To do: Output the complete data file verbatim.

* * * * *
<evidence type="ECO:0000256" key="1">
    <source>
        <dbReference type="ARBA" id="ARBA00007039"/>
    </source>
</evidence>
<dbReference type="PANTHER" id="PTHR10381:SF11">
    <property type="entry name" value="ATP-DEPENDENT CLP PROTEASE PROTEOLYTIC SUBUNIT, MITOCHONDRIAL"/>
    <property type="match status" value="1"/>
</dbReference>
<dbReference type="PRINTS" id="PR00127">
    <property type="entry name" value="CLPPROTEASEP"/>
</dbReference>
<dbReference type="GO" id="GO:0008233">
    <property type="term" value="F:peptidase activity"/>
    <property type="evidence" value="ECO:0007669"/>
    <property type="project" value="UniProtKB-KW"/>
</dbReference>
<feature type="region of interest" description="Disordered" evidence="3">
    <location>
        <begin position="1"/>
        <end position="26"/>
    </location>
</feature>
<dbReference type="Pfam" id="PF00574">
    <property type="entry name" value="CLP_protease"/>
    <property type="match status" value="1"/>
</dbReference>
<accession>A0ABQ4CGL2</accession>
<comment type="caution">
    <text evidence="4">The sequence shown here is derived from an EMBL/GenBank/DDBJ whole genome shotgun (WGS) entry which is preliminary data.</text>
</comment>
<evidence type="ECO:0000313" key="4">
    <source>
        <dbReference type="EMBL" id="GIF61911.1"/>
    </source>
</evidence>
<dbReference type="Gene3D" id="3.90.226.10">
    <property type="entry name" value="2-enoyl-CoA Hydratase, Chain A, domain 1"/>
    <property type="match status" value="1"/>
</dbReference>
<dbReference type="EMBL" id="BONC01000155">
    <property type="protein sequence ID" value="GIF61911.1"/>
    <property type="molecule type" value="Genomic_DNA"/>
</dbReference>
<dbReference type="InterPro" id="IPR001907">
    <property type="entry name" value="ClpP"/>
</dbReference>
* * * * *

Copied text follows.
<evidence type="ECO:0000256" key="1">
    <source>
        <dbReference type="ARBA" id="ARBA00007039"/>
    </source>
</evidence>
<dbReference type="PANTHER" id="PTHR10381:SF11">
    <property type="entry name" value="ATP-DEPENDENT CLP PROTEASE PROTEOLYTIC SUBUNIT, MITOCHONDRIAL"/>
    <property type="match status" value="1"/>
</dbReference>
<dbReference type="PRINTS" id="PR00127">
    <property type="entry name" value="CLPPROTEASEP"/>
</dbReference>
<dbReference type="GO" id="GO:0008233">
    <property type="term" value="F:peptidase activity"/>
    <property type="evidence" value="ECO:0007669"/>
    <property type="project" value="UniProtKB-KW"/>
</dbReference>
<feature type="region of interest" description="Disordered" evidence="3">
    <location>
        <begin position="1"/>
        <end position="26"/>
    </location>
</feature>
<dbReference type="Pfam" id="PF00574">
    <property type="entry name" value="CLP_protease"/>
    <property type="match status" value="1"/>
</dbReference>
<accession>A0ABQ4CGL2</accession>
<comment type="caution">
    <text evidence="4">The sequence shown here is derived from an EMBL/GenBank/DDBJ whole genome shotgun (WGS) entry which is preliminary data.</text>
</comment>
<evidence type="ECO:0000313" key="4">
    <source>
        <dbReference type="EMBL" id="GIF61911.1"/>
    </source>
</evidence>
<dbReference type="Gene3D" id="3.90.226.10">
    <property type="entry name" value="2-enoyl-CoA Hydratase, Chain A, domain 1"/>
    <property type="match status" value="1"/>
</dbReference>
<dbReference type="EMBL" id="BONC01000155">
    <property type="protein sequence ID" value="GIF61911.1"/>
    <property type="molecule type" value="Genomic_DNA"/>
</dbReference>
<dbReference type="InterPro" id="IPR001907">
    <property type="entry name" value="ClpP"/>
</dbReference>